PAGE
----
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08/10/2015 12:53 BST | Updated 08/10/2016 06:12 BST

Hello Sweet Art: The Culture of My Dreams

StudioCanal

Tory conference, sh-mory conference. I have been having the time of my life this week with people who don't know how to pass legislation but have far nicer hair, ie purveyors of the arts and culture.

Barbarians, Tooting Arts Club

What it is: A site-specific revival of Barrie Keeffe's 1970s play about unemployed young men, in the graffiti-laden old Central St Martins building

I really love theatre and sometimes I just don't understand how it can be so good. I always go and think, maybe this will be the day that I find out actually theatre's a bit shit.

This wasn't the day.

BARBARIANS IS THE ABSOLUTE NUTS.

What a piece of writing. What a production.

The fact that Barrie Keeffe's play about disaffected young men on the dole in the 70s retains so much resonance is an upsetting indictment of contemporary life - but it's also a sign that this play is beyond brilliant.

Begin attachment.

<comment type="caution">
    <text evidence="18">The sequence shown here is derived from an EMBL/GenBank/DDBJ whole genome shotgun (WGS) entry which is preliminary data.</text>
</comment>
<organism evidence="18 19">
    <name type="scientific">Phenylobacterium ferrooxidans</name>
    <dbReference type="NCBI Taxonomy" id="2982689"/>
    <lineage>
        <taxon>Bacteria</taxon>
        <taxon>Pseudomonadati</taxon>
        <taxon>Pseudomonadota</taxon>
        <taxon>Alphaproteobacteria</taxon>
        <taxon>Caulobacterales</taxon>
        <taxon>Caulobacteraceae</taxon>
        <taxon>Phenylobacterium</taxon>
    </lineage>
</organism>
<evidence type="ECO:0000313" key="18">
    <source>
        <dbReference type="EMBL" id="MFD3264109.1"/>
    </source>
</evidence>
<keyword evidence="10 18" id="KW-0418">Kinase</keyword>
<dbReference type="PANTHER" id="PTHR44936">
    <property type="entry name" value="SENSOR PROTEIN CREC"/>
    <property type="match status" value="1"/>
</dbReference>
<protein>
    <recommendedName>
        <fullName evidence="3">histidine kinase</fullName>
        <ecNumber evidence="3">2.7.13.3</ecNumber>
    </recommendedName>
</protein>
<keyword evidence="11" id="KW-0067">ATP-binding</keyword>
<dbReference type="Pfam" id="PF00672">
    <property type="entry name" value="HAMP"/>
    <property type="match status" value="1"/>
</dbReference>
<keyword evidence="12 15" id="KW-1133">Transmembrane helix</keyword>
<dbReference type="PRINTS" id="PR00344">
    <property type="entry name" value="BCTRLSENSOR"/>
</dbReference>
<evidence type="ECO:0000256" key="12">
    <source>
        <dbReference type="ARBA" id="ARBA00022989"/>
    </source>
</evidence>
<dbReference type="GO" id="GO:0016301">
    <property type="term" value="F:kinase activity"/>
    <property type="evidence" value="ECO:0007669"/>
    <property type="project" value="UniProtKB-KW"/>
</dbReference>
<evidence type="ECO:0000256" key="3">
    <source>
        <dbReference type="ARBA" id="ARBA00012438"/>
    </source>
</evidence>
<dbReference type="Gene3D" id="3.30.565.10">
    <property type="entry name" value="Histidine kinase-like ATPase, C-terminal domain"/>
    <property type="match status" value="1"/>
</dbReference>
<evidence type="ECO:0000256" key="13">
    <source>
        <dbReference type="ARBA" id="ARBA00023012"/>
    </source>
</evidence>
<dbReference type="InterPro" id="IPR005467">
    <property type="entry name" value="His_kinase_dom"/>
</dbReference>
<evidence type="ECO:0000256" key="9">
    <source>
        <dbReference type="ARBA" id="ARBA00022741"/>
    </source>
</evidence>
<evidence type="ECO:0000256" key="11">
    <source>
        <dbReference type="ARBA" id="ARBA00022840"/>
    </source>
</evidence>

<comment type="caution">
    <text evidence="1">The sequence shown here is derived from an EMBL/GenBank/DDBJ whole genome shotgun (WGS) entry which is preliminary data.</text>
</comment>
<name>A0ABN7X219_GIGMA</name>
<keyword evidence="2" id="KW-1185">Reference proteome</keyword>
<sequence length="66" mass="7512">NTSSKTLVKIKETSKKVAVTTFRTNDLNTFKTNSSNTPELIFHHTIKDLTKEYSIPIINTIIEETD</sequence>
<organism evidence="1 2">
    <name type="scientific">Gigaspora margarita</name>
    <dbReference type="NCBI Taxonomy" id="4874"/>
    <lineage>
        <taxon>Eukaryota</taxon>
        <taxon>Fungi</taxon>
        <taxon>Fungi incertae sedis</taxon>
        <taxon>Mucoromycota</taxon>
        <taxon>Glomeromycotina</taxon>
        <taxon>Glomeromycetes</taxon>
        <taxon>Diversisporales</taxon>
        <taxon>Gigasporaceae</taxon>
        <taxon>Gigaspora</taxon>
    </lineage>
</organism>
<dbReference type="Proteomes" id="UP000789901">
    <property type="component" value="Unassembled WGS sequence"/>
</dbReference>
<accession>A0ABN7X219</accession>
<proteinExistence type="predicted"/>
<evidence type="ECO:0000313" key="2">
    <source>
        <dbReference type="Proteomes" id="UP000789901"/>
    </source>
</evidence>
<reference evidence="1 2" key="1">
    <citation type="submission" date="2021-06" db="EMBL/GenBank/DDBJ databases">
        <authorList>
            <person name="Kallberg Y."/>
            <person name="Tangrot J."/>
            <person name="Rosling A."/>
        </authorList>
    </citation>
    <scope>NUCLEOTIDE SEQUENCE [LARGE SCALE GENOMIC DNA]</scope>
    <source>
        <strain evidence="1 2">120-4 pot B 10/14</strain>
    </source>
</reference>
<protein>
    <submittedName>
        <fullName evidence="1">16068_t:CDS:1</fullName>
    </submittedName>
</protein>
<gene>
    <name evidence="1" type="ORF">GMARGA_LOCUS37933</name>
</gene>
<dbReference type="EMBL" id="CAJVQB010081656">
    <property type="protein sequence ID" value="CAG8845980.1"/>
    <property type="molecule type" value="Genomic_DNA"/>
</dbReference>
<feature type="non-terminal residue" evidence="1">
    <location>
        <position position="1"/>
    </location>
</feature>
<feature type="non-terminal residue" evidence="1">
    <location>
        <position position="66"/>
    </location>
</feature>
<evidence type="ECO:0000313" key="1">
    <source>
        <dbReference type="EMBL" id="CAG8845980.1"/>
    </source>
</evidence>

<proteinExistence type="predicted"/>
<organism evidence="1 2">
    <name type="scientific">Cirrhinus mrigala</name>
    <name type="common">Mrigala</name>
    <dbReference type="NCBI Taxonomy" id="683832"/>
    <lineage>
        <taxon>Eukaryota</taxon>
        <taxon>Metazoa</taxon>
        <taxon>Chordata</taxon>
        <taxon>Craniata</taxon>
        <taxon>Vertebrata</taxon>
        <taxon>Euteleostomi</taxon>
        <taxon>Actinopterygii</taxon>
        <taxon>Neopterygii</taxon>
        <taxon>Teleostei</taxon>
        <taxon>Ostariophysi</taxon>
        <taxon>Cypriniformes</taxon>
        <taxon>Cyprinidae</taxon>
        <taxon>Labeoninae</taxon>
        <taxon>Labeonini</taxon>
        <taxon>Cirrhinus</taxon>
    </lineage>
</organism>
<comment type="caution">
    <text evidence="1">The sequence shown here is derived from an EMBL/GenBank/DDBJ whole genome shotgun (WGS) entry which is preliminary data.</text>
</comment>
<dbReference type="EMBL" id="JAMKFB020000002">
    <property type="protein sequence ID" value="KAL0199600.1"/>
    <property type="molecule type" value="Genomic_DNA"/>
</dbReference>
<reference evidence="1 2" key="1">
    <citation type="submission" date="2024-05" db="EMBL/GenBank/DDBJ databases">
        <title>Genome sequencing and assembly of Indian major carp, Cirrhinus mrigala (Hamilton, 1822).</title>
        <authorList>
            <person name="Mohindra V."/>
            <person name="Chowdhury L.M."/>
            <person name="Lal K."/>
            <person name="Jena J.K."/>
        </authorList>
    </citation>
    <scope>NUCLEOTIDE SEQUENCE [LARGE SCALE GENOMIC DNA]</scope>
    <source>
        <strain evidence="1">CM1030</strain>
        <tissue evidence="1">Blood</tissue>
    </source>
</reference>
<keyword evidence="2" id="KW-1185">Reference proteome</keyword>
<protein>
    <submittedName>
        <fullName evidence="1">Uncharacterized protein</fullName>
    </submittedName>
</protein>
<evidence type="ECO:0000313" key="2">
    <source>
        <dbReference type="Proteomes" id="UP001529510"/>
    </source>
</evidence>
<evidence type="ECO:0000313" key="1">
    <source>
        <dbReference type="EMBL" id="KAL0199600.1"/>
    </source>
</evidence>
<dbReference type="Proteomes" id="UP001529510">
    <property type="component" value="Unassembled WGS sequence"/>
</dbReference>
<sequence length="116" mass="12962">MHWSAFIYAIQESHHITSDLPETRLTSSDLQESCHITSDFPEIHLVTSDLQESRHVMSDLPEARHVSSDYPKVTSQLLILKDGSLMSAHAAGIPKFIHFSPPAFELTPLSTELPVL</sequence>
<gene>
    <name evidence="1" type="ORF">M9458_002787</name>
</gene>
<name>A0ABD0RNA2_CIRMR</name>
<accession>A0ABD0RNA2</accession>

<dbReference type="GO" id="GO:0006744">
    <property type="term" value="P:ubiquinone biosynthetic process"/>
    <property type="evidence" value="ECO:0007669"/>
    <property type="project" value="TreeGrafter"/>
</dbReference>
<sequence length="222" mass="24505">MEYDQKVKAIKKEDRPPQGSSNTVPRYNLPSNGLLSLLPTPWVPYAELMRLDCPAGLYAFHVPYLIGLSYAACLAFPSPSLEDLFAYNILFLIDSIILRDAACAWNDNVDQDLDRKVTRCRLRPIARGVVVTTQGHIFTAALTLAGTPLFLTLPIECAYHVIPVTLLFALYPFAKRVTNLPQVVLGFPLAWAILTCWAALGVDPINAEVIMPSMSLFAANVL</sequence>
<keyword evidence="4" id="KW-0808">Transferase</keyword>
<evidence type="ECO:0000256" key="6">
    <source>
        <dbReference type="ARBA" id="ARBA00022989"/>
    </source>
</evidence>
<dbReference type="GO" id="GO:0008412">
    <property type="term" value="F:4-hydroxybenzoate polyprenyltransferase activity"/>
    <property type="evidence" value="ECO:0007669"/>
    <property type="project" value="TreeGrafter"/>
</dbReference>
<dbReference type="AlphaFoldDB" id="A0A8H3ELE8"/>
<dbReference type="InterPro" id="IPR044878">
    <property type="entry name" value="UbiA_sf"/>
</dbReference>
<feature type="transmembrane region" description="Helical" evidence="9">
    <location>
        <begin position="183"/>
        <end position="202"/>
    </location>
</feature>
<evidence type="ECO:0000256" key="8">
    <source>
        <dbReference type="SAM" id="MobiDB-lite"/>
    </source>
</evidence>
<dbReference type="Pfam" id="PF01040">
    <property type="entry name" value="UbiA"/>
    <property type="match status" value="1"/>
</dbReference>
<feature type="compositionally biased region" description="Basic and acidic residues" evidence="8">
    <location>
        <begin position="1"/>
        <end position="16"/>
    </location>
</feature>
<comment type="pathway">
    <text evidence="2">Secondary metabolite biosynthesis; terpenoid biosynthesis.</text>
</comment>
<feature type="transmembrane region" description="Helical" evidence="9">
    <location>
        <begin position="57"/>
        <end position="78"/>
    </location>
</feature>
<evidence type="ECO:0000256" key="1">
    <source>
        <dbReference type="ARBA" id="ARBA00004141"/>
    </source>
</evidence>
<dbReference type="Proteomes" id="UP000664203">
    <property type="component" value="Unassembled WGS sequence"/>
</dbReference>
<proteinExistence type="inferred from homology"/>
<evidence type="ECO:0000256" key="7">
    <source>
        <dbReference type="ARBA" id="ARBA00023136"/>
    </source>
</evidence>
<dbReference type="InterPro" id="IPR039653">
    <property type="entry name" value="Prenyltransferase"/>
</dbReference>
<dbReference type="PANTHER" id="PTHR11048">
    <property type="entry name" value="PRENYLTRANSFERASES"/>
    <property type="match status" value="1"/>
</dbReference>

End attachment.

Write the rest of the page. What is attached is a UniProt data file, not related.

Keeffe shows us, with relentless empathy, what it's like to spend your life on the periphery. In Jude the Obscure, Thomas Hardy wrote that he was faced with 'only a wall - but what a wall,' and when these lads are stuck outside Wembley Stadium without a ticket to the F.A. Cup final, we are reminded that the wall might change shape or form but its presence never dies. It's also an obvious precursor to Patrick Marber's recent play The Red Lion, when the sense of community given by football was the only thing that could keep one man going - when that is lost, so is his entire sense of identity.

And these three actors are so good I was scared. I don't mean scarily good - I mean I was physically recoiling from them. Thomas Coombes as Paul kicks walls and heads with such violent force that your heart thumps, but he also hints at a deep pain beneath the violent belligerence. As he is laughed at by Louis (played by Josh Williams), you can feel his shame melding into rage, and you are genuinely on edge with dread about what he'll do next. Jake Davies's performance builds to a crescendo with a speech that will make you cry, and Josh Williams provides real humour by his continued insistence that he actually knows a lot about how to work fridges.

Orwell wrote that if you want a vision of the future, imagine a boot stamping on a human face forever. This is about a bigger boot.

The Great British Dream Factory, by Dominic Sandbrook

What it is: A vivid, endlessly fascinating account of the numerous achievements of this country's national imagination

This book is my personal dream factory. The quirks and curiosities of British culture are so loaded with truths about class and society and I think it is one of the most interesting things in the world.